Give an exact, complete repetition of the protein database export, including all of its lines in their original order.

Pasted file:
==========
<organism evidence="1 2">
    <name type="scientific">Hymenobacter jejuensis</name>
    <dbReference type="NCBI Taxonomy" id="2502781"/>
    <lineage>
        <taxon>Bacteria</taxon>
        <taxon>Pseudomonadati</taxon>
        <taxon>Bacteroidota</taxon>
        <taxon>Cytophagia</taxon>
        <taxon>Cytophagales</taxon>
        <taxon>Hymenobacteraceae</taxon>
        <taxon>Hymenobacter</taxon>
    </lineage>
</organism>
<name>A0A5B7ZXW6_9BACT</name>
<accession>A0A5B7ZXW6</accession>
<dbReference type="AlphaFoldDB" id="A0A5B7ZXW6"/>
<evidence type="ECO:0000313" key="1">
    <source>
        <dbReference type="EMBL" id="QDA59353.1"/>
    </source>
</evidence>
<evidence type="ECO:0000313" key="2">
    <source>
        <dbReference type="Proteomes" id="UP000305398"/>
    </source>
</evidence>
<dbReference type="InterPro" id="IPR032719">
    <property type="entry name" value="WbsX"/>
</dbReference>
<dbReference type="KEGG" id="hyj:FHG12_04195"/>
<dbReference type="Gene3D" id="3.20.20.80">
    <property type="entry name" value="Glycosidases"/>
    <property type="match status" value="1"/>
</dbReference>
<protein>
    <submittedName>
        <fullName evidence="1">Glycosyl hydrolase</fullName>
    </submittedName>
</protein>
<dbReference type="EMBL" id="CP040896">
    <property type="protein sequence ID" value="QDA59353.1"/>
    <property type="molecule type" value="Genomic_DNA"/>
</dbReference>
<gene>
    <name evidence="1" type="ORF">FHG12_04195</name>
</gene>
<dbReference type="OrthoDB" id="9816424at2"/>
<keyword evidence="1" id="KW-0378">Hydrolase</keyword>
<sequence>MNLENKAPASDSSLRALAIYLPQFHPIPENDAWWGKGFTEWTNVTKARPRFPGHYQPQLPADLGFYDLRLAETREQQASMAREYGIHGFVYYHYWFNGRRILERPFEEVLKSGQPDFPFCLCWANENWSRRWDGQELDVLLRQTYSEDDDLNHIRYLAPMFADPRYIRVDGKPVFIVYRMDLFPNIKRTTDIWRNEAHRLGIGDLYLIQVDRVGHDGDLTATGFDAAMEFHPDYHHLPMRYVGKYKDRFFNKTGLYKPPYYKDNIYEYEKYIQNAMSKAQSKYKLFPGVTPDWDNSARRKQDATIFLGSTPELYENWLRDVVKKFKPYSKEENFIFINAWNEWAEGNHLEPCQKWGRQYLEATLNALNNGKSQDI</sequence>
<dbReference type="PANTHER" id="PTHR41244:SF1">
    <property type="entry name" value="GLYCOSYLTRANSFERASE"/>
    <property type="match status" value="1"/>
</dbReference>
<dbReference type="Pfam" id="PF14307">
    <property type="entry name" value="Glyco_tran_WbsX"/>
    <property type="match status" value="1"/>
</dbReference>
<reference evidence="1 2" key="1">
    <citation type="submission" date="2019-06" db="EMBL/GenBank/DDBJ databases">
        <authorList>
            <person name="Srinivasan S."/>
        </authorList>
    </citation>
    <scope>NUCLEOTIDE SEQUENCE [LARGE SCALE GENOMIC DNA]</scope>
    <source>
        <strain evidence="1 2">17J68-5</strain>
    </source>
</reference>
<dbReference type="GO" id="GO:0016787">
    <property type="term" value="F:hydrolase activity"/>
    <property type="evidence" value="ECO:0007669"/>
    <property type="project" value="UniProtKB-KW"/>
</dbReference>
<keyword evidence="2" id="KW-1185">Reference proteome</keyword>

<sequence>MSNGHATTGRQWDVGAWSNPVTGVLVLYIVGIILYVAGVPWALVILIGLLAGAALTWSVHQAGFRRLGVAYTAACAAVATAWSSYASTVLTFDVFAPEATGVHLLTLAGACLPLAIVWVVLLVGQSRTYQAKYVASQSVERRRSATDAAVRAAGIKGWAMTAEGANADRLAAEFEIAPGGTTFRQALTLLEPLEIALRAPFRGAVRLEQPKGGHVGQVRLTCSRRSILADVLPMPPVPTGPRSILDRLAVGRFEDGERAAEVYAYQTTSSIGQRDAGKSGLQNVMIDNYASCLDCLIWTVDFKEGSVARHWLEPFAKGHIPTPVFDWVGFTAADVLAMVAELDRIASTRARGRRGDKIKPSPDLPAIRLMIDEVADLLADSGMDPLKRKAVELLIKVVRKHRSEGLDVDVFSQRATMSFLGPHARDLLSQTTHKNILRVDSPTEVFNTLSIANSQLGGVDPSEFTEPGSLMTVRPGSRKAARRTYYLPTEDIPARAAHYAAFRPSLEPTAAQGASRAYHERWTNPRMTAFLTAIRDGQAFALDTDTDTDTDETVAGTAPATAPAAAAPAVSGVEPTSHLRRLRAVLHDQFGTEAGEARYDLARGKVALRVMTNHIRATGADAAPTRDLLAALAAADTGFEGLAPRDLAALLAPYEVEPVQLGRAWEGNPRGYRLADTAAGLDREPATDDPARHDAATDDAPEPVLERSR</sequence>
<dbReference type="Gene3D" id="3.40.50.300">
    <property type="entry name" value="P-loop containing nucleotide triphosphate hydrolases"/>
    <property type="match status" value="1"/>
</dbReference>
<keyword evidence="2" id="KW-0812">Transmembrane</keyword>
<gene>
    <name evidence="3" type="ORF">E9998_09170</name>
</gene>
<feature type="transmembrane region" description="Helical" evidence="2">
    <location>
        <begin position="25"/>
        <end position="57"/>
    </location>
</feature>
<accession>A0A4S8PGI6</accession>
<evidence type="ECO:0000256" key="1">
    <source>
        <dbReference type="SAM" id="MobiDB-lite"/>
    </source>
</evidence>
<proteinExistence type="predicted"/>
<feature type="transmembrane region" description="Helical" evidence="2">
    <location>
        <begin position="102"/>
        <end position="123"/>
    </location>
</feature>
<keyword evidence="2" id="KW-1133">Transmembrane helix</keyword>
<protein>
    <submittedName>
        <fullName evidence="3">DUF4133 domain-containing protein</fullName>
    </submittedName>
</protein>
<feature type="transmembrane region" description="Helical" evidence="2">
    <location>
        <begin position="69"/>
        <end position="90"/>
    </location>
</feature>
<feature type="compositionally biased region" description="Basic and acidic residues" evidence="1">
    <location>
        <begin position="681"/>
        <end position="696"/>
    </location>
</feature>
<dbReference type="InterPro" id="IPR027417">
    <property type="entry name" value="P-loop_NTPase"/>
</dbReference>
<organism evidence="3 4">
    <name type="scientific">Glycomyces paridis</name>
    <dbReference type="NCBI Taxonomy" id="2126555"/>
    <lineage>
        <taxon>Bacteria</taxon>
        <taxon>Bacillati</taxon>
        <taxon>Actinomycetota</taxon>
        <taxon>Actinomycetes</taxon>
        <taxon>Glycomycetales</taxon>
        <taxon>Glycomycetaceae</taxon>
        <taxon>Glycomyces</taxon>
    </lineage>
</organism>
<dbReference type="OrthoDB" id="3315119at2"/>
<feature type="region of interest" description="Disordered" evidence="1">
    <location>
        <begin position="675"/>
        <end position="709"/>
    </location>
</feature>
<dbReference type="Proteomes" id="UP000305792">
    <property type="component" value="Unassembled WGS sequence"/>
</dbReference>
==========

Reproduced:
<organism evidence="1 2">
    <name type="scientific">Hymenobacter jejuensis</name>
    <dbReference type="NCBI Taxonomy" id="2502781"/>
    <lineage>
        <taxon>Bacteria</taxon>
        <taxon>Pseudomonadati</taxon>
        <taxon>Bacteroidota</taxon>
        <taxon>Cytophagia</taxon>
        <taxon>Cytophagales</taxon>
        <taxon>Hymenobacteraceae</taxon>
        <taxon>Hymenobacter</taxon>
    </lineage>
</organism>
<name>A0A5B7ZXW6_9BACT</name>
<accession>A0A5B7ZXW6</accession>
<dbReference type="AlphaFoldDB" id="A0A5B7ZXW6"/>
<evidence type="ECO:0000313" key="1">
    <source>
        <dbReference type="EMBL" id="QDA59353.1"/>
    </source>
</evidence>
<evidence type="ECO:0000313" key="2">
    <source>
        <dbReference type="Proteomes" id="UP000305398"/>
    </source>
</evidence>
<dbReference type="InterPro" id="IPR032719">
    <property type="entry name" value="WbsX"/>
</dbReference>
<dbReference type="KEGG" id="hyj:FHG12_04195"/>
<dbReference type="Gene3D" id="3.20.20.80">
    <property type="entry name" value="Glycosidases"/>
    <property type="match status" value="1"/>
</dbReference>
<protein>
    <submittedName>
        <fullName evidence="1">Glycosyl hydrolase</fullName>
    </submittedName>
</protein>
<dbReference type="EMBL" id="CP040896">
    <property type="protein sequence ID" value="QDA59353.1"/>
    <property type="molecule type" value="Genomic_DNA"/>
</dbReference>
<gene>
    <name evidence="1" type="ORF">FHG12_04195</name>
</gene>
<dbReference type="OrthoDB" id="9816424at2"/>
<keyword evidence="1" id="KW-0378">Hydrolase</keyword>
<sequence>MNLENKAPASDSSLRALAIYLPQFHPIPENDAWWGKGFTEWTNVTKARPRFPGHYQPQLPADLGFYDLRLAETREQQASMAREYGIHGFVYYHYWFNGRRILERPFEEVLKSGQPDFPFCLCWANENWSRRWDGQELDVLLRQTYSEDDDLNHIRYLAPMFADPRYIRVDGKPVFIVYRMDLFPNIKRTTDIWRNEAHRLGIGDLYLIQVDRVGHDGDLTATGFDAAMEFHPDYHHLPMRYVGKYKDRFFNKTGLYKPPYYKDNIYEYEKYIQNAMSKAQSKYKLFPGVTPDWDNSARRKQDATIFLGSTPELYENWLRDVVKKFKPYSKEENFIFINAWNEWAEGNHLEPCQKWGRQYLEATLNALNNGKSQDI</sequence>
<dbReference type="PANTHER" id="PTHR41244:SF1">
    <property type="entry name" value="GLYCOSYLTRANSFERASE"/>
    <property type="match status" value="1"/>
</dbReference>
<dbReference type="Pfam" id="PF14307">
    <property type="entry name" value="Glyco_tran_WbsX"/>
    <property type="match status" value="1"/>
</dbReference>
<reference evidence="1 2" key="1">
    <citation type="submission" date="2019-06" db="EMBL/GenBank/DDBJ databases">
        <authorList>
            <person name="Srinivasan S."/>
        </authorList>
    </citation>
    <scope>NUCLEOTIDE SEQUENCE [LARGE SCALE GENOMIC DNA]</scope>
    <source>
        <strain evidence="1 2">17J68-5</strain>
    </source>
</reference>
<dbReference type="GO" id="GO:0016787">
    <property type="term" value="F:hydrolase activity"/>
    <property type="evidence" value="ECO:0007669"/>
    <property type="project" value="UniProtKB-KW"/>
</dbReference>
<keyword evidence="2" id="KW-1185">Reference proteome</keyword>

<sequence>MSNGHATTGRQWDVGAWSNPVTGVLVLYIVGIILYVAGVPWALVILIGLLAGAALTWSVHQAGFRRLGVAYTAACAAVATAWSSYASTVLTFDVFAPEATGVHLLTLAGACLPLAIVWVVLLVGQSRTYQAKYVASQSVERRRSATDAAVRAAGIKGWAMTAEGANADRLAAEFEIAPGGTTFRQALTLLEPLEIALRAPFRGAVRLEQPKGGHVGQVRLTCSRRSILADVLPMPPVPTGPRSILDRLAVGRFEDGERAAEVYAYQTTSSIGQRDAGKSGLQNVMIDNYASCLDCLIWTVDFKEGSVARHWLEPFAKGHIPTPVFDWVGFTAADVLAMVAELDRIASTRARGRRGDKIKPSPDLPAIRLMIDEVADLLADSGMDPLKRKAVELLIKVVRKHRSEGLDVDVFSQRATMSFLGPHARDLLSQTTHKNILRVDSPTEVFNTLSIANSQLGGVDPSEFTEPGSLMTVRPGSRKAARRTYYLPTEDIPARAAHYAAFRPSLEPTAAQGASRAYHERWTNPRMTAFLTAIRDGQAFALDTDTDTDTDETVAGTAPATAPAAAAPAVSGVEPTSHLRRLRAVLHDQFGTEAGEARYDLARGKVALRVMTNHIRATGADAAPTRDLLAALAAADTGFEGLAPRDLAALLAPYEVEPVQLGRAWEGNPRGYRLADTAAGLDREPATDDPARHDAATDDAPEPVLERSR</sequence>
<dbReference type="Gene3D" id="3.40.50.300">
    <property type="entry name" value="P-loop containing nucleotide triphosphate hydrolases"/>
    <property type="match status" value="1"/>
</dbReference>
<keyword evidence="2" id="KW-0812">Transmembrane</keyword>
<gene>
    <name evidence="3" type="ORF">E9998_09170</name>
</gene>
<feature type="transmembrane region" description="Helical" evidence="2">
    <location>
        <begin position="25"/>
        <end position="57"/>
    </location>
</feature>
<accession>A0A4S8PGI6</accession>
<evidence type="ECO:0000256" key="1">
    <source>
        <dbReference type="SAM" id="MobiDB-lite"/>
    </source>
</evidence>
<proteinExistence type="predicted"/>
<feature type="transmembrane region" description="Helical" evidence="2">
    <location>
        <begin position="102"/>
        <end position="123"/>
    </location>
</feature>
<keyword evidence="2" id="KW-1133">Transmembrane helix</keyword>
<protein>
    <submittedName>
        <fullName evidence="3">DUF4133 domain-containing protein</fullName>
    </submittedName>
</protein>
<feature type="transmembrane region" description="Helical" evidence="2">
    <location>
        <begin position="69"/>
        <end position="90"/>
    </location>
</feature>
<feature type="compositionally biased region" description="Basic and acidic residues" evidence="1">
    <location>
        <begin position="681"/>
        <end position="696"/>
    </location>
</feature>
<dbReference type="InterPro" id="IPR027417">
    <property type="entry name" value="P-loop_NTPase"/>
</dbReference>
<organism evidence="3 4">
    <name type="scientific">Glycomyces paridis</name>
    <dbReference type="NCBI Taxonomy" id="2126555"/>
    <lineage>
        <taxon>Bacteria</taxon>
        <taxon>Bacillati</taxon>
        <taxon>Actinomycetota</taxon>
        <taxon>Actinomycetes</taxon>
        <taxon>Glycomycetales</taxon>
        <taxon>Glycomycetaceae</taxon>
        <taxon>Glycomyces</taxon>
    </lineage>
</organism>
<dbReference type="OrthoDB" id="3315119at2"/>
<feature type="region of interest" description="Disordered" evidence="1">
    <location>
        <begin position="675"/>
        <end position="709"/>
    </location>
</feature>
<dbReference type="Proteomes" id="UP000305792">
    <property type="component" value="Unassembled WGS sequence"/>
</dbReference>